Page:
A NEW Acland coal mine boss has come face-to-face with the last resident of the town of Acland in court.

Acland's last resident Glen Beutel cross-examined New Hope chief operating officer Bruce Denney in the Queensland Land Court on Tuesday.

Mr Denney was questioned about the demolition and removal of buildings in Acland which Mr Beutel claimed were of "local cultural heritage".

Mr Beutel asked why buildings in Acland were continuing to be removed when a plan had identified keeping them "in situ" would better maintain their cultural importance.

Mr Denney said New Hope had attempted to move buildings from disuse in Acland to locations where they could be used.

Acland's last remaining homeowner, Glen Beutel.
Acland's last remaining homeowner, Glen Beutel. Peter Hackney

He said a church in Acland had been moved to the Jondaryan Woolshed where it could be used as a chapel for ceremonies and weddings.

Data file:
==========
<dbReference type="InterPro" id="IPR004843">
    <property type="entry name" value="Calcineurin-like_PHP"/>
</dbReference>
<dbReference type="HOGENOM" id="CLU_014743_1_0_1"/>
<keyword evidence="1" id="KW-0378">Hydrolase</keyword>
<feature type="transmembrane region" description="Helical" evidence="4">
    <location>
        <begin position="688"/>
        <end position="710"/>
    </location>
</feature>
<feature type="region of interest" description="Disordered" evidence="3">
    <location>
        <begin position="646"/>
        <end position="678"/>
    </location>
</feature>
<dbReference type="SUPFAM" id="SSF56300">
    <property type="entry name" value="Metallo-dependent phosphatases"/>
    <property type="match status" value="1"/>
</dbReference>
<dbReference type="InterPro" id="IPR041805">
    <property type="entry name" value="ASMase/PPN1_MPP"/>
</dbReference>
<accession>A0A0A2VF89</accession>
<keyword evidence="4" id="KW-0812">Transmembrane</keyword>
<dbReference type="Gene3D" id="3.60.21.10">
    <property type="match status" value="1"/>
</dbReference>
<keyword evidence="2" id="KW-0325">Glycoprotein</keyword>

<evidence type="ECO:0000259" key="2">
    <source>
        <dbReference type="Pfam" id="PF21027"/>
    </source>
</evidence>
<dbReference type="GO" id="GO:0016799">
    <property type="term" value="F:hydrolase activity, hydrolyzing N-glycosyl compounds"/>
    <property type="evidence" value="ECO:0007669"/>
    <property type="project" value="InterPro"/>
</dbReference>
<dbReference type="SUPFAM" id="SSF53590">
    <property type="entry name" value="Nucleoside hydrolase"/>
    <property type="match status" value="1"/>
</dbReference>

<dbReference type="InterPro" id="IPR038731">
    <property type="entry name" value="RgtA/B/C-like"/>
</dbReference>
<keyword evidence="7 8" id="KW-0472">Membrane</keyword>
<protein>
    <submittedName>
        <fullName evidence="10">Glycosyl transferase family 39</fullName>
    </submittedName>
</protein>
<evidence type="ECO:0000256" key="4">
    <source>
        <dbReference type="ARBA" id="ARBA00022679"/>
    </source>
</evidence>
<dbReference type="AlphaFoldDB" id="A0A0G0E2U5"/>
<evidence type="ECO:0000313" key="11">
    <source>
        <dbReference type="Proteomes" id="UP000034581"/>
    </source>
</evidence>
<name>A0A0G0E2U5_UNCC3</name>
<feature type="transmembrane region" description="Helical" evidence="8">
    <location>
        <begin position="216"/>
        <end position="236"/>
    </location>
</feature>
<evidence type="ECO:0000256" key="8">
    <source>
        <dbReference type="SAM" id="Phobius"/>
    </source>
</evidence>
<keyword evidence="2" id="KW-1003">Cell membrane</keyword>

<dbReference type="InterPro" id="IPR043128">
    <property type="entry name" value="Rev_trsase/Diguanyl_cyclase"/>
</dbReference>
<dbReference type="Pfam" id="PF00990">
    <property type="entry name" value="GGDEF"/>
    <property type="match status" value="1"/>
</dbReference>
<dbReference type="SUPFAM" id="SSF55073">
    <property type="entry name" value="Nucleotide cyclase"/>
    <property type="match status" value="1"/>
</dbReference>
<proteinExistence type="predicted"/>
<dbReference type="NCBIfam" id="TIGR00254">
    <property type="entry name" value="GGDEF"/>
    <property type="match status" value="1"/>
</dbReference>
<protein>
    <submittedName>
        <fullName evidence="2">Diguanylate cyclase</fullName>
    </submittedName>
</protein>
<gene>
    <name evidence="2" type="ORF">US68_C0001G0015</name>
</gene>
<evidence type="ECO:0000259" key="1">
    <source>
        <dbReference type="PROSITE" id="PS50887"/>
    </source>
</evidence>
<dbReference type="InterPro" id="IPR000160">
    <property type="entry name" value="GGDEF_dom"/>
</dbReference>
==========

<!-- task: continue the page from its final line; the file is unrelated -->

"That is a much better end use for that particular building than sitting in Acland unused," he said.

Mr Beutel also asked why wire fences had been erected around preserved houses and why topsoil had been removed from a house which he said killed a garden bed of "local cultural heritage".

Mr Denney said he was unaware of the removal of topsoil but said the garden's importance was a matter of personal opinion.

The hearing continues.



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